Christ the Redeemer is an Art Deco statue created by French sculptor Paul Landowski and built by the Brazilian engineer Heitor da Silva Costa, in collaboration with the French engineer Albert Caquot.
It’s considered the largest Art Deco statue in the world and the 5th largest statue of Jesus in the world.
It is 30.1 metres (99 ft) tall, not including its 6 meters (20 feet) pedestal, and 19 meters (62 feet) wide.
It weighs about 635 tonnes (700 short tons) , and is located at the peak of the 700 meters (2,300 feet) Corcovado mountain in the Tijuca Forest National Park overlooking the city.
The left arm points to the Rio de Janeiro’s north zone, the right to the south zone, while the saintly perch
offers spectacular views of Ipanema, the Maracana football stadium and the Serra do Órgãos mountain range.
The statue is considered an icon of Rio de Janeiro and Brazil.
The idea of erecting a large statue atop Mount Corcovado was first suggested in the mid-1850s, when Vincentian priest Pedro Maria Boss requested financing from Princess Isabel to build a large religious monument. Princess Isabel did not think much of the idea and it was dismissed in 1889, when Brazil became a republic with laws mandating the separation of church and state.
The second proposal for a landmark statue on the mountain was made in 1920 by the Catholic Circle of Rio. The group organized an event called Semana do Monumento (“Monument Week”) to attract donations and collect signatures to support the building of the statue. The donations came mostly from Brazilian Catholics. The designs considered for the “Statue of the Christ” included a representation of the Christian cross, a statue of Jesus Christ with a globe in his hands, and a pedestal symbolizing the world. The statue of Christ the Redeemer with open arms, as a symbol of peace, was chosen.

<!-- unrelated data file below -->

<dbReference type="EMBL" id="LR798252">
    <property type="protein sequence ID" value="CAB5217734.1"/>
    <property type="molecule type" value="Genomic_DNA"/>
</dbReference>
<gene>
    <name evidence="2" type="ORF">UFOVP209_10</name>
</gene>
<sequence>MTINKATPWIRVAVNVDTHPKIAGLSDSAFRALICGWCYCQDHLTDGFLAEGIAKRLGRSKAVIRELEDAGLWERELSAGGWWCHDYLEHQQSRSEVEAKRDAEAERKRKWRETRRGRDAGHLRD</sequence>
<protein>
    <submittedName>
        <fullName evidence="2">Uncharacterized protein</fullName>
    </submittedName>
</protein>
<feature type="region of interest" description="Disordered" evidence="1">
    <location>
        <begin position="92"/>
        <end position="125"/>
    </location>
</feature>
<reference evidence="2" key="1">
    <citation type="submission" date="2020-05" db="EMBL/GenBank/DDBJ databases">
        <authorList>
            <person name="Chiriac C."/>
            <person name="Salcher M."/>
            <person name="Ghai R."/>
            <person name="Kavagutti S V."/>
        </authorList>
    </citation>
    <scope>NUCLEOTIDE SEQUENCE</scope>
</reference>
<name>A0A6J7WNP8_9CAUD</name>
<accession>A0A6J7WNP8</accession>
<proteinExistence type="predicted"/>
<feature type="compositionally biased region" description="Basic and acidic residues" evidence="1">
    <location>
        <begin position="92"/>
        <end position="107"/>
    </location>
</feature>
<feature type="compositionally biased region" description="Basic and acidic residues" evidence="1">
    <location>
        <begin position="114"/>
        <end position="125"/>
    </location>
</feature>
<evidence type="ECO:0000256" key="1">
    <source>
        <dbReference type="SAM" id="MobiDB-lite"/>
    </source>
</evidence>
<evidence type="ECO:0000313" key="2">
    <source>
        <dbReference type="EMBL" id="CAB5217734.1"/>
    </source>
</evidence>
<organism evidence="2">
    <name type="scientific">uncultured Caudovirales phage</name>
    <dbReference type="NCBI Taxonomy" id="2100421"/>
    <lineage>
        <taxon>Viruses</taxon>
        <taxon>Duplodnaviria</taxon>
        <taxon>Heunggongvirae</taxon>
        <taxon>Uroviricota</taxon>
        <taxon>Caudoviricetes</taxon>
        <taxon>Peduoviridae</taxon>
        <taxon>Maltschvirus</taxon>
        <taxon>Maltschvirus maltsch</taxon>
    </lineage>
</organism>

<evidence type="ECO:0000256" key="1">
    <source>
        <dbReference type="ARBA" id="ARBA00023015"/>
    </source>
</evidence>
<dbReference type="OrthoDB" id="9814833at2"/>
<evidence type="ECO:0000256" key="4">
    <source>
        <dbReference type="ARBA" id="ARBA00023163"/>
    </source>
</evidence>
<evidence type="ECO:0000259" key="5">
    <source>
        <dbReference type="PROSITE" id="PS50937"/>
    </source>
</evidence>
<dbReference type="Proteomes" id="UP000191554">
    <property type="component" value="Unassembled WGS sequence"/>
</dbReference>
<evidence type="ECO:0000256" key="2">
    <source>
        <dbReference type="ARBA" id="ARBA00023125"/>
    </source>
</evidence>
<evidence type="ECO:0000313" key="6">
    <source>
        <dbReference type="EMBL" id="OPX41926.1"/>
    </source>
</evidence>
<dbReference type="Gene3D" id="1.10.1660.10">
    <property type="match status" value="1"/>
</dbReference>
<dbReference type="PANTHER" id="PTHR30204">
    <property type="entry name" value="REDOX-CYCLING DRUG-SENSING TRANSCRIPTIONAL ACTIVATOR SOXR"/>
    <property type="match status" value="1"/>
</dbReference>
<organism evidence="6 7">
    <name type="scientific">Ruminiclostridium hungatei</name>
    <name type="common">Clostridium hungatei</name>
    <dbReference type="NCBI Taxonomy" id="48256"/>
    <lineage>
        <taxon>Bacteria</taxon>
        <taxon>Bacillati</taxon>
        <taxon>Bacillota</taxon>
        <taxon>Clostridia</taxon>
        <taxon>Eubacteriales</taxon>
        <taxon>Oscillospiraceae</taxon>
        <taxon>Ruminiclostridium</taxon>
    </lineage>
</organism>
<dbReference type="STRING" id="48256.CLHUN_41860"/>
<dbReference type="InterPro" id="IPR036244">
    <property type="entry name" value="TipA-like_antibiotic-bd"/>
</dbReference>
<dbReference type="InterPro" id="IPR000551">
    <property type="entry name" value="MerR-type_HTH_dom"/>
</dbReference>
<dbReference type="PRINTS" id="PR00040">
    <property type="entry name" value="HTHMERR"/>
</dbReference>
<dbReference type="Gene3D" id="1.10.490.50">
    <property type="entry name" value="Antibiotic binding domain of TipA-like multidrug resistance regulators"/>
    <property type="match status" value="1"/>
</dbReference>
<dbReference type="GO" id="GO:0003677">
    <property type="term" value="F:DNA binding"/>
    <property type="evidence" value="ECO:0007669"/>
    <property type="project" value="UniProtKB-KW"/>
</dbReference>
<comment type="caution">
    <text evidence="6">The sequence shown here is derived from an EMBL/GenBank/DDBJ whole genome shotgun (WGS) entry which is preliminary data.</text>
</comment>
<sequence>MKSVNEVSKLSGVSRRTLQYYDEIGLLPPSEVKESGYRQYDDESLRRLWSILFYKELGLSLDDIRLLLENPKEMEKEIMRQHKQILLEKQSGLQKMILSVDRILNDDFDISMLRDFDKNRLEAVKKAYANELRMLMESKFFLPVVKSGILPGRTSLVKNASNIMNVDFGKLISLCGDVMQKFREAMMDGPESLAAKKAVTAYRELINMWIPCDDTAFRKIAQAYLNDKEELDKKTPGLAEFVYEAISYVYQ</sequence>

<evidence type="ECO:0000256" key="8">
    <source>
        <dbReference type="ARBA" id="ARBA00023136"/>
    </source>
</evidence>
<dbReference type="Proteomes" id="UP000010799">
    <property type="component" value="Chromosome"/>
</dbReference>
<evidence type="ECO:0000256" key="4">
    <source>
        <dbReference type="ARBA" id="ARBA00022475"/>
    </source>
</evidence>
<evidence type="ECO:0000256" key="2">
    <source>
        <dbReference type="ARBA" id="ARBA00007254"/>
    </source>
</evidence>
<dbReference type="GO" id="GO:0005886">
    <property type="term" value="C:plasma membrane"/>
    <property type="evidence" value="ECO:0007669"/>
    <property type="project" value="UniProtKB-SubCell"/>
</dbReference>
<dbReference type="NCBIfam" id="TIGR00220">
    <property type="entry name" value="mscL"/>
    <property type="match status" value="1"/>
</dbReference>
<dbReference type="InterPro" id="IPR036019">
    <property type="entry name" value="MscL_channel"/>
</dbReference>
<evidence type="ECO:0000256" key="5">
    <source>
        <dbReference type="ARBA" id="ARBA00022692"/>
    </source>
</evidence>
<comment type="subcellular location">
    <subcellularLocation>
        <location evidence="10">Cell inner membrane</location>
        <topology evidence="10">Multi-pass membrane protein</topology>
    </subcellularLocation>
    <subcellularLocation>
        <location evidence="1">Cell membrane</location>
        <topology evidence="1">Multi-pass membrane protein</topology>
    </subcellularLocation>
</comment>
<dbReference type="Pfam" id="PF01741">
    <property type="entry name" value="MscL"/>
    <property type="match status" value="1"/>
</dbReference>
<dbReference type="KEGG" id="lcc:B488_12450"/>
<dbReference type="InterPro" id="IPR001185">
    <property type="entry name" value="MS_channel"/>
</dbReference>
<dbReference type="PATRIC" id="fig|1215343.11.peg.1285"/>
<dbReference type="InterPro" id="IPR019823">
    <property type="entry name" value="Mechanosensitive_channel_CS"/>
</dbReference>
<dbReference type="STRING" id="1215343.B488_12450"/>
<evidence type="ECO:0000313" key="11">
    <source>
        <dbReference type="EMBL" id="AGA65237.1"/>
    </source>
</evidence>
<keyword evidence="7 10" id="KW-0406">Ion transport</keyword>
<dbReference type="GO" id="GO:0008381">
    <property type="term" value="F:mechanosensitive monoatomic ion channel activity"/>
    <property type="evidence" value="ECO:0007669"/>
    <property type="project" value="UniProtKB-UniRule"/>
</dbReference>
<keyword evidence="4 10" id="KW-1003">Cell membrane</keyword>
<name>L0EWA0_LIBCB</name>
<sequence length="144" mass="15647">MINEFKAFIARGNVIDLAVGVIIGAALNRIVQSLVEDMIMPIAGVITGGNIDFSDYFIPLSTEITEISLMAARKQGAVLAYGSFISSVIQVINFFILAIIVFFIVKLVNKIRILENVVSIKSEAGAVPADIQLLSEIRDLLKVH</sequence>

Construction began in 1922 and took nine years to complete.
It is made of reinforced concrete and soapstone. The stones that were used came from Sweden.
The statue had to be constructed in pieces and carried to the mountain top to be erected.
The statue was completed in 1931. It officially opened on October 12, 1931.
The cost in 1931 was approximately $250,000 . Today that would roughly be the equivalent of $3.2 million.
In 1990, restoration work was conducted through an agreement among several organizations.
More work on the statue and its environs was conducted in 2003 and early 2010. In 2003, a set of escalators, walkways, and elevators were installed to facilitate access to the platform surrounding the statue.
On February 10, 2008 a violent thunderstorm resulted in a lightning strike to the statue. The head, eyebrows and fingers were damaged.A restoration effort was put in place by the Rio de Janeiro state government to replace some of the outer soapstone layers and repair the lightning rods installed on the statue. It was damaged by lightning again, on January 17, 2014, where a finger on the right hand was dislodged.
In 2010, a massive restoration of the statue was undertaken. The statue was washed, the mortar and soapstone that cover the statue were replaced, the internal structure of iron was restored, and the monument was made waterproof. The statue was vandalized during renovation, wherein paint was sprayed along the arm. Mayor Eduardo Paes called the act “a crime against the nation”. The culprits later apologized and presented themselves to the police.
The statue is lit up every single night and can then be seen from far way. In fact, 300 brand new energy-efficient LED projectors designed by the Plastic Artist Peter Gasper were inaugurated in 2011. It allows for changing colors, intensity, and speed.
This statue became one of the New Seven Wonders of the World on July 7th, 2007.
Over 1,800,000 people visit the Christ the Redeemer statue in Rio de Janeiro each year.
Many local people say that the best time to see this wonder is either evening or at night time as it presents a sparking view of the city.